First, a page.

House rules for this scenario: Zombies can be taken out by exploding cars or tanks (if at least one hit is scored from the explosion).  The player whose car exploded (or whose car hit the tank and caused it to explode) collects the zombies for scenario-winning purposes.  ALSO: We skipped the rule whereby if you get wrecked, then 5 of your collected zombies magically reappear next to the wreck.  (Rationale: What's the fun in having a rule where your exploding car can collect zombies, if they're just going to "respawn" next to your wreck?)


Dr. Rhubarb's team, above.  The pickup had a "Foolkiller" gun mounted on it (I donated a few that I found as 25 cent singles at a local game store), and also an armor plate and weapon from a Warhammer 40K vehicle (treated as a "death ray" from the expansion rules).  The VW bug was treated as a "buggy."  The mohawk is made from PVC, and the exhaust pipes from PVC tubing (with heat applied to make the bends).  The giant rear tires were swapped in from a larger-scale toy.  I believe the forward-mounted gun was a pewter piece, and the link on the back is another 40K "bit."


My "Red Rocket" truck on the left (armed with rocket launcher and ram, with "Piledriver" feat), and "Leadfoot"/"Leadhead" (I keep waffling on the name) on the right (standard car with turret HMG on roof, and grenades, and "Powder Keg").

The fact that my truck had a meat-grinder on the front served no real in-game purpose insofar as the zombies were concerned, but it made for more entertaining mental imagery.  I should have brought the red Play-Doh.

Here's where it started to go south for me.  Remember how I stated that if your car hits the tank, you get the zombies from the resulting explosion?  Important point, there.  My pickup had the "Piledriver" effect, which meant that I could ram a smaller-class (lightweight) vehicle -- such as a buggy -- and then move it up to a Short Template distance away, positioned however I liked.  I was able to use this to position the buggy in contact with the tank, which triggered a collision: KABOOM!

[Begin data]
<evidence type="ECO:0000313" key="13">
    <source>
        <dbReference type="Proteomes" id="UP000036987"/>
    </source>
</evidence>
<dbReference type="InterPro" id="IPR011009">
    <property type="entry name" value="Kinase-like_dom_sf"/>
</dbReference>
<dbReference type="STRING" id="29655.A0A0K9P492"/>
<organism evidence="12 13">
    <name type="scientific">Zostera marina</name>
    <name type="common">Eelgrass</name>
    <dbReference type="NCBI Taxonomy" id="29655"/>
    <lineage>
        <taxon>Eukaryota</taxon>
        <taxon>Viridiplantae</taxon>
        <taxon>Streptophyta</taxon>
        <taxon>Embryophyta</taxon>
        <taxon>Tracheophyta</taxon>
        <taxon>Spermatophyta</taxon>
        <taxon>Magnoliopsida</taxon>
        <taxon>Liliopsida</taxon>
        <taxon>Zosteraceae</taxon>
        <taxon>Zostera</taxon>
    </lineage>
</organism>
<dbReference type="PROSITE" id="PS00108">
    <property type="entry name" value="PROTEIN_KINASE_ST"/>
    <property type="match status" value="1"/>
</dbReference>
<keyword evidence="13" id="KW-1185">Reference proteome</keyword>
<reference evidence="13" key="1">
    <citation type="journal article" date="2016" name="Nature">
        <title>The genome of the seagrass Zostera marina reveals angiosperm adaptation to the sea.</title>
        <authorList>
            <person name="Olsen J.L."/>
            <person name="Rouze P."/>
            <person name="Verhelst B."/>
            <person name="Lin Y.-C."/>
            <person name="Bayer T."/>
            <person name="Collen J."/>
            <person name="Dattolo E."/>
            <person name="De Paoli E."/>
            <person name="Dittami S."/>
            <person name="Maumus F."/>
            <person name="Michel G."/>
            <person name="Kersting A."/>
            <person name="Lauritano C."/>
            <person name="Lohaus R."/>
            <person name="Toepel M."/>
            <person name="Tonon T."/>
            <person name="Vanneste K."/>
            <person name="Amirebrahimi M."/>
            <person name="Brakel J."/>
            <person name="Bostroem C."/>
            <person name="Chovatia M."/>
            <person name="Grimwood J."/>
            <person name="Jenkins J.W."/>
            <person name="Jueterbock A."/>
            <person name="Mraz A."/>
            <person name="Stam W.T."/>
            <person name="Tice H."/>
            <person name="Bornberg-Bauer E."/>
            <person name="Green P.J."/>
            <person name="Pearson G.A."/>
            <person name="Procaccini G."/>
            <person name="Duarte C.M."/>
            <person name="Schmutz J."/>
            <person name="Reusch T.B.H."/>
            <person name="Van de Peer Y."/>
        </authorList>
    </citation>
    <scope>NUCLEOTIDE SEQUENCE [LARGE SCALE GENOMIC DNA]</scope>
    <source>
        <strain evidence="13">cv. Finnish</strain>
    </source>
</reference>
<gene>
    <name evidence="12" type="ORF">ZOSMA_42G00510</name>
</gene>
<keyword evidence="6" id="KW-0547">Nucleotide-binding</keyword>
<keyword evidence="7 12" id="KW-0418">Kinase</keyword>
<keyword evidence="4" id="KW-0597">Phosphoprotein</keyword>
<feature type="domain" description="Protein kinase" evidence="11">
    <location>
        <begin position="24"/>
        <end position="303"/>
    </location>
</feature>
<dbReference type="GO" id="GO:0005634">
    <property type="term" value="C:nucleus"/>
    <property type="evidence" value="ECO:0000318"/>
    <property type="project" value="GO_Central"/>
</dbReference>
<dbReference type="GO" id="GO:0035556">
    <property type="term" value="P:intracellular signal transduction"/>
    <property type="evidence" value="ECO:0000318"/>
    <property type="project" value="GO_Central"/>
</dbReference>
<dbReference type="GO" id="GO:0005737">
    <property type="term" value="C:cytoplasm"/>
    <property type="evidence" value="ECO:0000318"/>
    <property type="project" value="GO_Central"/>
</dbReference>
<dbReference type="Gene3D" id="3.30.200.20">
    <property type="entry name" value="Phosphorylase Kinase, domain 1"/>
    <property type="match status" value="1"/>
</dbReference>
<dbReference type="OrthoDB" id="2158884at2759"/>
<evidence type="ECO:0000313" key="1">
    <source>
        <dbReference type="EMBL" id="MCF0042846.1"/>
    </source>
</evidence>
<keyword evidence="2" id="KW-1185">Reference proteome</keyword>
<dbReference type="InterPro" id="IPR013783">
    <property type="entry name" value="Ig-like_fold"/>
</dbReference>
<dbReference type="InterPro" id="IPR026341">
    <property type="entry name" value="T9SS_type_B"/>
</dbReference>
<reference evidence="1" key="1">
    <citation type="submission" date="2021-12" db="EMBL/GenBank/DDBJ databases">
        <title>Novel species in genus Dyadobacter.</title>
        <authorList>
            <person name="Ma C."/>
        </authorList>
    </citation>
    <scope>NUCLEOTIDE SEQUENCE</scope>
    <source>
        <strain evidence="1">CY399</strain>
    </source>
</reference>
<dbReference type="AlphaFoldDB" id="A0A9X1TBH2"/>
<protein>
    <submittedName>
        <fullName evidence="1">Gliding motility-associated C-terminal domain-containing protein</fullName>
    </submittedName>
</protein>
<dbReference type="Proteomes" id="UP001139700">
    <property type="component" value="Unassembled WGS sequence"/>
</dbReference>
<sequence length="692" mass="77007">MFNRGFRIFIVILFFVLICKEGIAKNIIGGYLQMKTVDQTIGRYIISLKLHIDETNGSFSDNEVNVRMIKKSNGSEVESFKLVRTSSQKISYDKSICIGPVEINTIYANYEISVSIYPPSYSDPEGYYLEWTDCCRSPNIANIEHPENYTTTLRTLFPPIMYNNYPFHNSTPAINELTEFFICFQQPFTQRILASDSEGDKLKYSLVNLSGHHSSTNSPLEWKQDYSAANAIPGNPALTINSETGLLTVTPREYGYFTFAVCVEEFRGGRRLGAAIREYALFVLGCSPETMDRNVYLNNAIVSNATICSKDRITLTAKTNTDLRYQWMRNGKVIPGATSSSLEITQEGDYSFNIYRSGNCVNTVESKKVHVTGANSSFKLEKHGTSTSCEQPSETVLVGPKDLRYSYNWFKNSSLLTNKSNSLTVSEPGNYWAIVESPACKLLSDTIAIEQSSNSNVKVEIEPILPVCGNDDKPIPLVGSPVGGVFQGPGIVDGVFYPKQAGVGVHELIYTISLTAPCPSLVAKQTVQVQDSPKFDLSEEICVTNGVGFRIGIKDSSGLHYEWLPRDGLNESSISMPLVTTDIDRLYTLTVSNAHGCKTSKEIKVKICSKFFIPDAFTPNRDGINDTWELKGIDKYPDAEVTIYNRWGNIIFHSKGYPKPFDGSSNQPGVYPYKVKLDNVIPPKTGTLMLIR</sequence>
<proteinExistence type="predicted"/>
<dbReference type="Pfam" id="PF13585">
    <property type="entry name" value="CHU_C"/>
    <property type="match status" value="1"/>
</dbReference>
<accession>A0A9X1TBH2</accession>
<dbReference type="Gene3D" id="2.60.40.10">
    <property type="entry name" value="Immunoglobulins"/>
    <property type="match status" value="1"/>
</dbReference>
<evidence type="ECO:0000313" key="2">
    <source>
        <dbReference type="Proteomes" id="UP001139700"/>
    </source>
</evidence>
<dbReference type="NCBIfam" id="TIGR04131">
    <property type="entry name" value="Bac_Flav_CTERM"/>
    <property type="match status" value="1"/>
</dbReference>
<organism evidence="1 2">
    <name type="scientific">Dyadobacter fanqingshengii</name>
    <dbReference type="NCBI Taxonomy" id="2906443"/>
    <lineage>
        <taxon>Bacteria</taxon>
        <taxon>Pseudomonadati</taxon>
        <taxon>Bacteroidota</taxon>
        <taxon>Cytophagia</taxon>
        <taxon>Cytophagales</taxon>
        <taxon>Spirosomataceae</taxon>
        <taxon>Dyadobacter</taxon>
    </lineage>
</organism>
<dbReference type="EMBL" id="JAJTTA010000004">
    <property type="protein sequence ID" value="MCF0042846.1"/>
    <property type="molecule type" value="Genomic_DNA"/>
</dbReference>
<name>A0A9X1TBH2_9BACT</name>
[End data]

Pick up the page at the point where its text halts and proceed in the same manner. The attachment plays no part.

Problem #1: *I* don't get the zombies from the resulting explosion.  HE does.
Problem #2: Oops.  I'm within the blast radius.


So, the poor little buggy was out of the action, and by this point both my truck and car were heavily damaged, and could get wrecked at any moment once they got within range of attacks from that death-ray truck.  Worse, there were only two zombies left, and Team Rhubarb was in the lead ... by two zombies.  I was going to throw in the towel since there was no way I could *win*, but Dr. Rhubarb suggested we should at least play for one more turn, since it COULD at least end up as a tie.

The only sensible thing was to barrel down full speed toward the remaining zombies, racing to get there before the death-ray truck would amble back around for another pass.  This unfortunately put my two vehicles on a collision course with each other ... but I just BARELY managed to fit the "swerve" template in front of the Red Rocket Truck so it could narrowly sweep in front of the Leadfoot car, racking up Hazard points (not quite a wipeout, but getting there!) and barely missing a collision.


The "Leadfoot" car, having the advantage of a straightaway, and already at a higher gear (speed), managed to run down its zombie, but there's no way it could hope to turn about and get the remaining one, and at this point the death-ray truck was lined up to get that last zombie -- possibly before the Red Rocket.  So, there was only one "sensible" thing to do: Ram it with Leadfoot!  This wrecked Leadfoot, but brought the death-ray truck to a sudden halt.  Leadfoot subsequently exploded.  This wasn't enough to take out the death-ray truck, but that wasn't the point here: the truck was still at full speed, so it got a couple more movements before the death-ray pickup could get turned back about to face the zombie AND accelerate to the point of reaching it.

The last zombie got mowed down (BZZZZZZ-SPLORCH!), and the game ended in a hard-fought *tie*.

And the crowd goes ... "Meh."  (In retrospect, we should have had an odd number of zombies on the table.  ;)  )

But, hey, I still had a blast!

Now, eventually we've got to get those Tanks o' Explodium painted up.  Something that dangerous deserves to be a little less dull grey.